The Dunn Boys, Volume 1
“Whiskey fueled Celtic rock” says the press release for The Dunn Boys’ debut, but there’s nothing messy or bleary-eyed about this vigorous band of three brothers and a father out of Canada. Many of these songs do have that drinking-song vibe, but it’s a sharp-nosed, youthful type; actually this is the perfect disc to get you up and out of bed after a whiskey-fueled night. If you like the Pogues and their ilk, you’re almost certain to like The Dunn Boys, who infuse a fresh spirit into Celtic rock.
They can crank out an energetic story song like “The Ballad of Danny Fitzgerald” and a punked-out jig like “Sydney Harbour,” then turn around and produce a romantic ballad like “Rosaline” and the sad, witty “McCreary’s Battle.” The band writes in traditional modes sparked with a modern sensibility, while taking a Canadian perspective. “If God loves every one of us here, then why do good people die?” lead singer Jason Dunn wails in “McCreary’s Battle,” which takes the form of an Irish war lament but concerns a battle of a more local, even internal sort. Don’t bet against The Dunn Boys being a crowd-pleasing favorite for years to come.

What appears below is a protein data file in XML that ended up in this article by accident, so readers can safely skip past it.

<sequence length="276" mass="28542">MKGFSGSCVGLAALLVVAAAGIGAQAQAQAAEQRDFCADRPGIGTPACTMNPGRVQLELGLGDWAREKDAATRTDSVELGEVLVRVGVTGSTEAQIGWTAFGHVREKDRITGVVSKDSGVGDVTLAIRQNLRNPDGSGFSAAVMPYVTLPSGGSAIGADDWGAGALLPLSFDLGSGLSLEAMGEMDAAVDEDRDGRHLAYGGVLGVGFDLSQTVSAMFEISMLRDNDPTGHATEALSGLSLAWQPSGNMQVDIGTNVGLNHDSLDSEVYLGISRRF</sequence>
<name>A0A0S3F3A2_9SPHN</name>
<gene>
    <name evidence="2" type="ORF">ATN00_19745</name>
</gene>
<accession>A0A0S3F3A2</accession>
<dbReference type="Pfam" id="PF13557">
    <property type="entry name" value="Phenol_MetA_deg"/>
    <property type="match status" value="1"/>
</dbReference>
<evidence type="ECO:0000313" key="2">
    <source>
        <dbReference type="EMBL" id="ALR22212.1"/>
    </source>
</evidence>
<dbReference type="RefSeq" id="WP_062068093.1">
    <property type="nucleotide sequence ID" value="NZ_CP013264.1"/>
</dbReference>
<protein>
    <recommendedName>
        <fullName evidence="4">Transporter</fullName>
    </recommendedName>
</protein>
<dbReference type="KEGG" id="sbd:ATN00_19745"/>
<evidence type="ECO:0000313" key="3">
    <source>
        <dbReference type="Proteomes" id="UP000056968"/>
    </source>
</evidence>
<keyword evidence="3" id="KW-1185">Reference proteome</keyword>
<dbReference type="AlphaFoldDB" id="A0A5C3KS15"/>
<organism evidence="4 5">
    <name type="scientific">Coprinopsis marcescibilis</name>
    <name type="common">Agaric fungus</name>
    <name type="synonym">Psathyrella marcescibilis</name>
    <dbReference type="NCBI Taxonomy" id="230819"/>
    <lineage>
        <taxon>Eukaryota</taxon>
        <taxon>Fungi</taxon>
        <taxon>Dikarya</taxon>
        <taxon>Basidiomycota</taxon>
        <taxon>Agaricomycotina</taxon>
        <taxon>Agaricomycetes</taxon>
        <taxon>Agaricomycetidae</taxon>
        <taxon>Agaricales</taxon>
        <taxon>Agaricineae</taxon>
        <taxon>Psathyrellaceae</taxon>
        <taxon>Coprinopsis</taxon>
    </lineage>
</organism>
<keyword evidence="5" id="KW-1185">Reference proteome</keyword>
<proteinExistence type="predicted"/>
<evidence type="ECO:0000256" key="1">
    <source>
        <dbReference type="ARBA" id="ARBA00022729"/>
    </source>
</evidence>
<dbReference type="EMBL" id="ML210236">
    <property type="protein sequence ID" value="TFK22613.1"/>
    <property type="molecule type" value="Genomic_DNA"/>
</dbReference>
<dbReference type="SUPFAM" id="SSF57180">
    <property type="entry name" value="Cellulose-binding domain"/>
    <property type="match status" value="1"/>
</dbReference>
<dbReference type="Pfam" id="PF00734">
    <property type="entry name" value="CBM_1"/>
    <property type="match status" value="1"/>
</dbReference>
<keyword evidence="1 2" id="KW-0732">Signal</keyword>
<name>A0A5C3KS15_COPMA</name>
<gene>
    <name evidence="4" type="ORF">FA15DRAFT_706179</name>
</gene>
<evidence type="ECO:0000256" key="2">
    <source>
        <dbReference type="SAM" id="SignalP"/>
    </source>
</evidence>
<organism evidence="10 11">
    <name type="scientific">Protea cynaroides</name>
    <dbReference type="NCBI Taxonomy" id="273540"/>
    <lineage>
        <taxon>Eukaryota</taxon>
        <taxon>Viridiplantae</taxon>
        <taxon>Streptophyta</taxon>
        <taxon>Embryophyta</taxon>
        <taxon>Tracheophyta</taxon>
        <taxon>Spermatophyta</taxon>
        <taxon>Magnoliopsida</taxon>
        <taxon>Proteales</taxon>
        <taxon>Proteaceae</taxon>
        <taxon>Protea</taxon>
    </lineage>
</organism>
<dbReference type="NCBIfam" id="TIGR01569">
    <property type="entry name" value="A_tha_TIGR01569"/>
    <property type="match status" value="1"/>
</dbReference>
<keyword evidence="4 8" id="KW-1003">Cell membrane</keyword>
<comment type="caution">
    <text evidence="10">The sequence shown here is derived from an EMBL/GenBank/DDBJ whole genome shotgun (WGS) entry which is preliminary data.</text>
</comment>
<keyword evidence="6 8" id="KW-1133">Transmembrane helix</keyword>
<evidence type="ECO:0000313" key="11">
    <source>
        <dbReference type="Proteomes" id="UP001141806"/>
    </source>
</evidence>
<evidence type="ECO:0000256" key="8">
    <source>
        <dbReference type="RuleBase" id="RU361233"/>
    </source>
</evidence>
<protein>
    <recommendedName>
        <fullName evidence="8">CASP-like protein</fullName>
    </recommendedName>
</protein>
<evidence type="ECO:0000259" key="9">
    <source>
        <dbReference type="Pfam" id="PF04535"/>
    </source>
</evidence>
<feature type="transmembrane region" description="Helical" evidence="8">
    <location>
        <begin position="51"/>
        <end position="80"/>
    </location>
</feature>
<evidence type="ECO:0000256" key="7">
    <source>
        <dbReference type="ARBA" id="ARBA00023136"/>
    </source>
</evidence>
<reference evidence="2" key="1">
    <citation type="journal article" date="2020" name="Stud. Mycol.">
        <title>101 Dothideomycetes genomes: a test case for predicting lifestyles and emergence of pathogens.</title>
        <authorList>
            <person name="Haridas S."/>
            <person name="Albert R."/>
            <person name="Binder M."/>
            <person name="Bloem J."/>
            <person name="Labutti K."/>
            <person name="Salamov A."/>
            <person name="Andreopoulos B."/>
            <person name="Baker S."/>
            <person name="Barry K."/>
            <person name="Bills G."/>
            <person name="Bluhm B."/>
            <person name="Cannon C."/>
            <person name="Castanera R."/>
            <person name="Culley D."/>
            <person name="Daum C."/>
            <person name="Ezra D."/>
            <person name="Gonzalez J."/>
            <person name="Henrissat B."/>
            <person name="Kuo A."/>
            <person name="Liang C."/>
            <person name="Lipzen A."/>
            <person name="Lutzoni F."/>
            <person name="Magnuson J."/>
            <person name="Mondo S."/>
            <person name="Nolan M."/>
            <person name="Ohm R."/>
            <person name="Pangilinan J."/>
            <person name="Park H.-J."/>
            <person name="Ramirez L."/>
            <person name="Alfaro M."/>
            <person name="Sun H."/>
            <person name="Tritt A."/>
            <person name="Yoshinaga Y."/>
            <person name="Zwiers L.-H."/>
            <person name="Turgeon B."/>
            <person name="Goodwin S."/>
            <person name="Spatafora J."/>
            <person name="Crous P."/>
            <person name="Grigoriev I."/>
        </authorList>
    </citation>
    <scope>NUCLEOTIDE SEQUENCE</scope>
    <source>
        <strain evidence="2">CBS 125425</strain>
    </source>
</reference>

Melineh Kurdian, The Where and How
Kurdian’s new EP continues her tradition of pushing out of the “singer-songwriter” box. The five-song set features her gentle voice set nicely in piano-based folk-pop arrangements that make the most of her melodies, which, while easygoing, avoid cliché. “You’re Not There” and especially “Sending Boxes” touch on Nashville territory, but Kurdian’s vocals remain softly focused, rather like Kim Richey’s, instead of reaching for artificial drama. Other than wishing for a little more vocal adrenaline in the moving pop ballad “Only One,” which merits a bit more oomph, I can’t see how I’d want to improve this well-produced EP.
Bedhed and Blondy and the Sleepwalkers, Nuthin’…
There’s nuthin’ awkward about this awkwardly named band, which makes tight, tense, exciting Americana music pumped up with dark elemental rootsiness but touched with country-rock bite and Nashville polish. Led by singers Jay Studdard (the primary songwriter) and Fran Jackson, the band unleashed this, their first electrified release, this past winter; it’s a brief (eight-song) but pointed statement with no filler or fluff. Guitarist Austin Skinner and a fine rhythm section provide a variety of thumping grooves on songs like “Grab Hold,” “Yeah Yeah Yeah,” and “Poison Whiskey,” but the group scores equally with affecting ballads like “I’ve Been Thinkin'” and the title track. Strong songwriting with literate lyrics and superior vocals make this one of the top independent Americana releases of the year so far.